• “There is proof that doctrine is not dead. What’s dead does not change; what is alive does. So long as doctrine addresses current reality it shows it is alive and holds meaning for people today.”

5.  At Crux.com, Michael O’Loughlin presented a variety of opinions about the synod from Catholics concerned about LGBT issues, including Deb Word, president of Fortunate Families, who said:  “The conversation that began at the Synod on the Family isn’t over — in fact it’s just beginning. . . .[P]ro-gay Catholic groups will keep reaching out to the bishops to offer suggestions about how the Catholic Church can better minister to Catholic families like mine.”

6.  Jesuit Father James Martin has been quoted widely in the religious and secular press on the synod’s report and processes.  In addition, he has written two online essays which provide insights:

  1. In an America magazine blog post, “Five Things the Synod Just Did,” Martin notes that the meeting brought a new conversation to the Church, and that the pope’s process very much reflects the Jesuit value of “discernment.”
  2. Fr. Martin elaborated on the above theme in a separate essay for Reuters.com, in which he discussed “What the Synod of Bishops that discussed divorced, LGBT Catholics did – and didn’t – do.”  In both essays he stresses the point that the real answers will be discussed at the 2015 synod.

7.  In a National Catholic Reporter blog post which carries the opinions about the synod from three Catholic academics, Julie Hanlon Rubio of St. Louis University, author of Family Ethics: Practices for Christians, stated: “The major shifts I see at work in the document released today are these: a willingness to see the diversity of Catholic families and listen to their ideas, a desire to find creative pastoral solutions that allow the church to welcome everyone, and a willingness to see good in the imperfect. All of shifts seem rooted in a more fundamental move to imitate Jesus, especially embracing his call for mercy.”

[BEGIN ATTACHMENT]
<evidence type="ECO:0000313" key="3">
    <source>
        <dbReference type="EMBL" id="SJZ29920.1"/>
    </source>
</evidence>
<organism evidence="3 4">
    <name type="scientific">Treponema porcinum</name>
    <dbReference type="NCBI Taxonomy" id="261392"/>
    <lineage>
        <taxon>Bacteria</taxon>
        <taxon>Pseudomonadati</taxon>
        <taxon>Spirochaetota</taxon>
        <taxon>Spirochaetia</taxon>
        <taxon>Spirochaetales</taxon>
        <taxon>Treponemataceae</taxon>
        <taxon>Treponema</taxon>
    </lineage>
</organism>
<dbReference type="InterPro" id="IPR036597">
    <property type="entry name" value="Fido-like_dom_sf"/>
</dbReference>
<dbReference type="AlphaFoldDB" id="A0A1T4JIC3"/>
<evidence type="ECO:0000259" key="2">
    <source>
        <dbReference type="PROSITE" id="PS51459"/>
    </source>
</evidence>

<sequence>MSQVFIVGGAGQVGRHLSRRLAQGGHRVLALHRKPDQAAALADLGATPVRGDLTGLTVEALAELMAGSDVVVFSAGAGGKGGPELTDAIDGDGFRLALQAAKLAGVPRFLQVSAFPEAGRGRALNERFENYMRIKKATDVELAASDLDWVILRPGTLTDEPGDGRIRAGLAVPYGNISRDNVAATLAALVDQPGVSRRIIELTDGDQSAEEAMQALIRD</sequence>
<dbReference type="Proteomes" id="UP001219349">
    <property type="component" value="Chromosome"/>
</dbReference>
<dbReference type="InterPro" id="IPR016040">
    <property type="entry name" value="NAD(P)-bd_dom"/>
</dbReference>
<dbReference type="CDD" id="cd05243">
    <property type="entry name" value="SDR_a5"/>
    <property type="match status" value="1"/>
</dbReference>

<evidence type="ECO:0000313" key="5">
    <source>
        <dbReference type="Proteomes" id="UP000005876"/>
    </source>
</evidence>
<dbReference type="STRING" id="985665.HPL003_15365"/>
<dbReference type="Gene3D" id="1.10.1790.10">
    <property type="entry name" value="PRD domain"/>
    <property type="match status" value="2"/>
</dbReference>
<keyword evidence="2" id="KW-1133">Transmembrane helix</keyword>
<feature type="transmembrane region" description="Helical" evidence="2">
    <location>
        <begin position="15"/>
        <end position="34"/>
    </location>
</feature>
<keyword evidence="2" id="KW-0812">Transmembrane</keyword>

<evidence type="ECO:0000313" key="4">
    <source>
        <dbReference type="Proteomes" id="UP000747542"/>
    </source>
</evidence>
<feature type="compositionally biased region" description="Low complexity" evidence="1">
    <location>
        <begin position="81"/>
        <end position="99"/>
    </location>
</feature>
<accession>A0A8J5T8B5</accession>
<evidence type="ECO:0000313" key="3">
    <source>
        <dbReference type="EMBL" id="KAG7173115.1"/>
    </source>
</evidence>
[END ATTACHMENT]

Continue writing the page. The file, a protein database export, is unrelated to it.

8.  The Baltimore Sun reported on a group of about 30 Catholic LGBT advocates who held a prayer vigil at the city’s Basilica of the Assumption of the BVM on the day that the synod’s final report was issued.  The event was organized by the Human Rights Campaign and Call To Action.

9.  During the synod, the Human Rights Campaign (HRC) ran a series of blog posts written by Catholic leaders about their hopes for the meeting and the future of the Church.  These posts were written by HRC’s Lisbeth Melendez Rivera,  the Pacific School of Religion’s Bernard Schlager, DignityUSA’s Jim Smith, Call To Action’s Ellen Euclide, transgender leader Hilary Howes, Cincinnati’s Anna Brown, and  New Ways Ministry’s Francis DeBernardo.

10.  In a National Catholic Reporter blog post.  Sister Christine Schenck, CSJ, former executive director of FutureChurch, offered this suggestion: “It is my sincere hope that church leaders will actively seek out the lived experiences of divorced and remarried and gay and lesbian Catholics before making any decisions about pastoral practice. They should also listen carefully to Catholic parents using unapproved methods of family planning.”

11. Catholics in San Antonio, Texas, responded to the synod in an article in The San Antonio Express-News.  Members of the local Dignity chapter expressed their views, and Fr. Stephen Bernal, a local pastor offered the hope:  “We believe the Holy Father is very simply wanting us to look at all people the way God looks at them — with love and understanding and compassion — that everyone is a precious gift.”

12. In a very tongue-in-cheek essay on Philly.com, Orlando Barone says that the synod’s unfinished business leaves him in a quandary about whether or not he should invite lesbian/gay people and divorced/remarried Catholics to his Thanksgiving dinner.  He ends, however, on a very serious note:  “My imagination falters in its efforts to conjure anything more awful than lifting the Bread of Life and turning it into a rock to throw at the lost sheep, the prodigal son, the woman caught in adultery. I could never allow such a horrible thing to happen at my Thanksgiving table. I pray the church, following its pope’s lead, will not allow such a thing to happen at its Thanksgiving table, the Table of Jesus, the Bread of Life.”